So if you’re going go ahead and DFA Jerad Eickoff anyway, you may as well issue the same No. 43 to the rookie callup to take his place but the Mets are too busy do that kind of stuff anymore. Get a number in spring, it’s yours to keep all summer, which is why long-simmering righty starter prospect Thomas Szapucki is up and wearing 63.
Sixty-three is a number for longshot midseason minor league callups whom you hope to get a few innings out of when the team is banged up or there’s a spate of rain make-ups ahead, and not a real player. Our last 63 was Tim (not David) Peterson, who’s now in the minors with the Angels. Our first was Chris Schwinden, whom I recall getting reliably beaten up every time he went out there. Gabriel Ynoa, who did a have a few years with the Orioles ahead, was the second.
The lucky ones, it seems, are those who come from so far below the surface they didn’t get any attention, like Tylor Megill, who as you know by now wears No. 38, chews gum while he throws, is like, 9 feet tall and might be the best 4-inning starter in club history, if he keeps it up. Megill actually has quietly succeeded his way up the ladder, and is the second member of his family to debut in the bigs this year. His older brother Trevor, who’s also very tall, wears No. 74 for the Cubs.
Megill is the first 38 since Justin Wilson; I still see Tim Leary when I think of 38’s and for whatever reason, Jerrod Riggan.
Those unpredictable Mets keep on churning the roster and you never know what’ll happen next.
This week, with Nimmo and Conforto out, we introduced Rajai Davis and Aaron Altherr as special guest outfielders and each of them hit a home run in their first plate appearance. Davis, who didn’t get an R designation on his nameplate despite the team already employing two other members of the Davis family (JD & Chili) wore No. 18, and Altherr took the 23 jersey most recently belonging to Keon Broxton. The Mets in the meantime signed Matt Kemp to a minor-league contract, then DFA’ed Davis to make room for the returning Conforto.
Should Kemp make it up here–and signing a veteran All-Star is becoming something of a Mets tradition given the recent history of Jose Bautista and Adrian Gonzalez and James Loney–they’ll need to find another uniform number than the 27 he’s previously worn over 1,700 games for Los Angeles, San Diego, Atlanta and Cincinnati. Juerys Familia has already kept 27 from Carlos Gomez.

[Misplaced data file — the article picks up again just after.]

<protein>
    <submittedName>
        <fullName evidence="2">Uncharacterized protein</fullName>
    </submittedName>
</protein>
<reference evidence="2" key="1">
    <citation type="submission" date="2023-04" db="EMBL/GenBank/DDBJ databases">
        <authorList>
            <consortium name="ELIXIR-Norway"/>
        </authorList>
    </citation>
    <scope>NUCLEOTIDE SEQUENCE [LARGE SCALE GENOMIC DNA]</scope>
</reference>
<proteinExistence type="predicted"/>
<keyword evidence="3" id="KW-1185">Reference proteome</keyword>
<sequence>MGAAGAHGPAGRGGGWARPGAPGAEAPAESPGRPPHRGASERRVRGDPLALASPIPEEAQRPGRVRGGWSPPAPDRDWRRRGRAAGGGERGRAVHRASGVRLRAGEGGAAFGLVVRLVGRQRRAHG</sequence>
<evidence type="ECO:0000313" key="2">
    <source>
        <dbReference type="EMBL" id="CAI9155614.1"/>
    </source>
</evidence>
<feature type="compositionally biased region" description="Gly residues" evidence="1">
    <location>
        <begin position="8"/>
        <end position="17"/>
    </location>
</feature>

The new additions and subsequent roster crush has resulted not only in Davis’ assignment but also cost Paul Sewald and Tim Peterson spots. The latter two escaped the scrutiny even of the Washington Nationals and have landed back in Syracuse.
As been pointed out below, Chris Beck has joined the Mets and is wearing No. 61. I happened to have been listening on radio when Josh Lewin described it as having been the previous jersey of Jack Egbert, whom I have argued might go down as the most obscure Met ever. Both Egbert and Beck came from the White Sox organizations. Most recently 61 belonged the Kevin McGowan, who has been getting knocked around the Las Vegas bullpen.
Speaking of the Las Vegas bullpen, anyone stay up to see Jason Vargas pitch last night?
In the meantime, MBTN favorite Ty Kelly was sent back to Vegas before appearing in the 66 jersey he was issued; Jay Bruce hit the disabled list; Tim Peterson was recalled and AJ Ramos is headed for season-ending shoulder surgery.
I don’t have anything profound or interesting to say about the trainwrecking Mets, their putrid play, their washed-up struggling veterans, their suddenly ineffective manager, their underperforming bullpen, the developing war between the front office and their slow-healing superstar or the appropriate fire in the CitiField lobby, but I can get you caught up with the parade of stiffs help making it all happen after missing a week to a biz trip and other calamities.
Joey Bautista, who passed through on paper during another disaster of a season 14 years ago before collecting 300+ home runs for other teams so the Mets could finish 25 games back with Kris Benson, has come back on — you guessed it — a cheapo deal and is now hitting 3rd in our order and wearing No. 11. I’m with Richard who suggested below that Jay Bruce ought to give Joey Bats his customary No. 19. Jay can try and negotiate with Steven Matz for 32, or just, you know, wear a blank jersey because that would match his contributions so far this year. Get it together, Jay.
The banged-up relief corps has added and subtracted a bunch of stiffs, some of whom we’ve seen before and some whom we may hopefully never see again.
They include: Scott Copeland (who?) who wore 62; and Tim Peterson, given 63; and Chris Flexen, 64. Could Kevin McGowan be far behind? Regardless this past week marks the first time the Mets have suited guys in Nos. 62-65 in the same season, which tells you something. Gerson Bautista whose surrendered home run to Javier Baez will land shortly, I’m told is back in 46, as is Buddy Baumann whose sidewinding, stirrups and No. 77 would all work better were he capable of having a single good outing, but we’re still waiting.
On the injury front we’ve lost Noah Syndergaard and Wilmer Flores, two guys who have been something less than best selves so far but so still better than the ones replacing them. Steven Matz is having his usual scares. Kevin Plawecki came back in time to address the dearth of right-handed bats and lose last night’s game hacking at the first pitch against a gassed tomato can having the night of his life. Phillip Evans and Tomas Nido both came and went again. Hansel Robles and Jose Lobaton — there’s a late-inning battery to inspire, huh? — came back.
Can anyone here play this game?